Lower levels of vitamin D circulating in the bloodstream are tied to a higher risk of developing diabetes in a new study of Australian adults.
After following more than 5,000 people for 5 years, the researchers found those with lower than average vitamin D levels had a 57 percent increased risk of developing type 2 diabetes compared to people with levels in the recommended range.
"Studies like ours have suggested that blood levels of vitamin D higher than what is recommended for bone health may be necessary to reduce the risk of developing type 2 diabetes," said lead author Dr. Claudia Gagnon, a fellow at the Western Hospital at the University of Melbourne in Australia when the study was done.
Vitamin D is manufactured by the body in response to sunlight and also occurs naturally in some foods, like eggs, cod and salmon. The vitamin is best known for its role in working with calcium to build bones.
The Institute of Medicine recommends that adults get about 600 IU of vitamin D a day to maintain circulating levels in the desirable range.
Past studies have shown that vitamin D may also help keep blood sugar levels under control (see Reuters Health story of February 23, 2011).
In type 2 diabetes, the most common form of the disease, the body can't use insulin it produces efficiently to control blood sugar levels. Vitamin D may play a role by increasing the release of insulin, Gagnon said.
To see whether circulating D levels and calcium consumption influenced insulin sensitivity and diabetes risk, Gagnon's team measured the vitamin D blood levels of 5,200 people without diabetes. After 5 years, about 200 of them had developed diabetes, and the researchers measured everyone's vitamin D levels again.
The researchers found that twice as many people (6 in 100) with low blood levels of vitamin D later developed diabetes, compared to those with blood levels in the normal range (3 in 100).
When the researchers took into consideration risk factors for diabetes such as age, waist circumference, and a family history of the disease, the increased risk from low D levels translated to 57 percent, relative to those with higher levels.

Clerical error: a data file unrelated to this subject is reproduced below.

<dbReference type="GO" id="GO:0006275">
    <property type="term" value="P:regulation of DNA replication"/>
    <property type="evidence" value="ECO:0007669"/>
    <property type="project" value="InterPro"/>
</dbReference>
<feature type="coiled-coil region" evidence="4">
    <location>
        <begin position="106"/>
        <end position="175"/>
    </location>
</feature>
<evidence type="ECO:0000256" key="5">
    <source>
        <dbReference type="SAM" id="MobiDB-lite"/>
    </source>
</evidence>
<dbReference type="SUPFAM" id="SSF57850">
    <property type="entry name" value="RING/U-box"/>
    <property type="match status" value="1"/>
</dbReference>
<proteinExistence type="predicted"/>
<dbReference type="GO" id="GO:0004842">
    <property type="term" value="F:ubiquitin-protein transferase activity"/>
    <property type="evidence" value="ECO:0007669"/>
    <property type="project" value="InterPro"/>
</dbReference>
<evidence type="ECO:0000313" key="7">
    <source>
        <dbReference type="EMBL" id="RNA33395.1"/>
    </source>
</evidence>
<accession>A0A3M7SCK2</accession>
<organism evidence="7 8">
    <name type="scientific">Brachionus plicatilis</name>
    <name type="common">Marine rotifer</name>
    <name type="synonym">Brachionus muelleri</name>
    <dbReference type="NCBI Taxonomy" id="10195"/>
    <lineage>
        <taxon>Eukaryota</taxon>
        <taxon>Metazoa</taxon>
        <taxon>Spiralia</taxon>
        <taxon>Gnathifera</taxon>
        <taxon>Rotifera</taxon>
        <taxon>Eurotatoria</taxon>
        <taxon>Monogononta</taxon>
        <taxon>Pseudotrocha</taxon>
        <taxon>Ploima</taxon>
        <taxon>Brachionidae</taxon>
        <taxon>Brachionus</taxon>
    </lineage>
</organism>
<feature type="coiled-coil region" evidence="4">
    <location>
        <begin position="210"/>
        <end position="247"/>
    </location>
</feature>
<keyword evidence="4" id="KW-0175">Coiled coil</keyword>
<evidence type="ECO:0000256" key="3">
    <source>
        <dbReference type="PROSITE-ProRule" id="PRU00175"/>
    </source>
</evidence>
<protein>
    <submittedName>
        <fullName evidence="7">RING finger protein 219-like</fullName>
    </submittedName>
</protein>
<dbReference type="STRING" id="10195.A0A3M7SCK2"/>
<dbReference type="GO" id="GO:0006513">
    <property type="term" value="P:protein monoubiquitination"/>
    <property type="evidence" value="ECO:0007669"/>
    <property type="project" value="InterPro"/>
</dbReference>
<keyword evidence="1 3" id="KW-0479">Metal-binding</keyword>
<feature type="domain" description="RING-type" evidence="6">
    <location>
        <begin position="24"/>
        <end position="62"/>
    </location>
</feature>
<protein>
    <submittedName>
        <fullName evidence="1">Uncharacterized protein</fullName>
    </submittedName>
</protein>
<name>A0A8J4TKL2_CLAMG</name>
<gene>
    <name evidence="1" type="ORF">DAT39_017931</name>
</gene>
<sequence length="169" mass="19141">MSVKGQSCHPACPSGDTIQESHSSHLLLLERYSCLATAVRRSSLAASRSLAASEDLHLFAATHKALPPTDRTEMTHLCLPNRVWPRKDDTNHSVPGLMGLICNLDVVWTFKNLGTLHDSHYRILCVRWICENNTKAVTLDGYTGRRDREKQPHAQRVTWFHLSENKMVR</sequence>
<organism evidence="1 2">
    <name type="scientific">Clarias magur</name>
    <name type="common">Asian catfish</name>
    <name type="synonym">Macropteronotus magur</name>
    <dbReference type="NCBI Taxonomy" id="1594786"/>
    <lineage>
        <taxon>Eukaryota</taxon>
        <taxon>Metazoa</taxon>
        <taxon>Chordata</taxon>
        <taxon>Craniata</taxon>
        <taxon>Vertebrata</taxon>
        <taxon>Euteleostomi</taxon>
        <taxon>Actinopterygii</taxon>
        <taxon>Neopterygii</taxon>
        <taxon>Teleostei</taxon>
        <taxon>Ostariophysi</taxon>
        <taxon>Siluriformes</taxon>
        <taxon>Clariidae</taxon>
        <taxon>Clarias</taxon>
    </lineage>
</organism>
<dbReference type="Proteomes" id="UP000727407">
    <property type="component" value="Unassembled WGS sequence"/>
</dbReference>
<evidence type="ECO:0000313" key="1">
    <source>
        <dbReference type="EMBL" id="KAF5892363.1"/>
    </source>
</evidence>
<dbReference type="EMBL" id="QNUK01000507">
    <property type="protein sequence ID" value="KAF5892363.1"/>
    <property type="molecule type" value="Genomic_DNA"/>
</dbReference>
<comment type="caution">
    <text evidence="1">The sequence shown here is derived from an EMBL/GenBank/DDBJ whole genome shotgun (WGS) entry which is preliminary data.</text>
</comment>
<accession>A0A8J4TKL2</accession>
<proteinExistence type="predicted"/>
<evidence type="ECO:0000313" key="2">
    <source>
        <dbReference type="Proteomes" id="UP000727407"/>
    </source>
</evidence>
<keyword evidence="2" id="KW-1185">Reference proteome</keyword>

Calcium is also thought to participate in insulin release, but the researchers found no link between the mineral and risk of developing diabetes later.
"Lower levels of vitamin D in the blood were associated with an increased risk of developing type 2 diabetes," Gagnon told Reuters Health by e-mail. "However, our findings do not prove cause and effect."
Further studies are needed, Gagnon's group writes in the journal Diabetes Care, both to directly test whether vitamin D supplements make a difference in diabetes risk, and if so, to determine the optimal circulating D levels to minimize that risk.
It's hard to know what exactly the link between vitamin D and diabetes is, Dr. Ian de Boer, assistant professor of medicine at the University of Washington in Seattle, told Reuters Health.
But obesity and inactivity, the highest risk factors for type 2 diabetes, may be the cause of low vitamin D levels, said de Boer, who did not work on the Australian study.
Vitamin D has also been linked to lower risks of asthma, heart disease, and certain cancers. However, there hasn't been much evidence showing that taking supplements helps these conditions.
Vitamin D is widely available for less than $10 for a 2-month supply.
The sun is the major vitamin D source for most people, but salmon and fortified dairy products also contain a lot, de Boer added.
The best ways to reduce diabetes risk are still to exercise and eat a healthy diet, he said.
"I don't think there's conclusive information that supplementing with vitamin D reduces diabetes risk," de Boer said.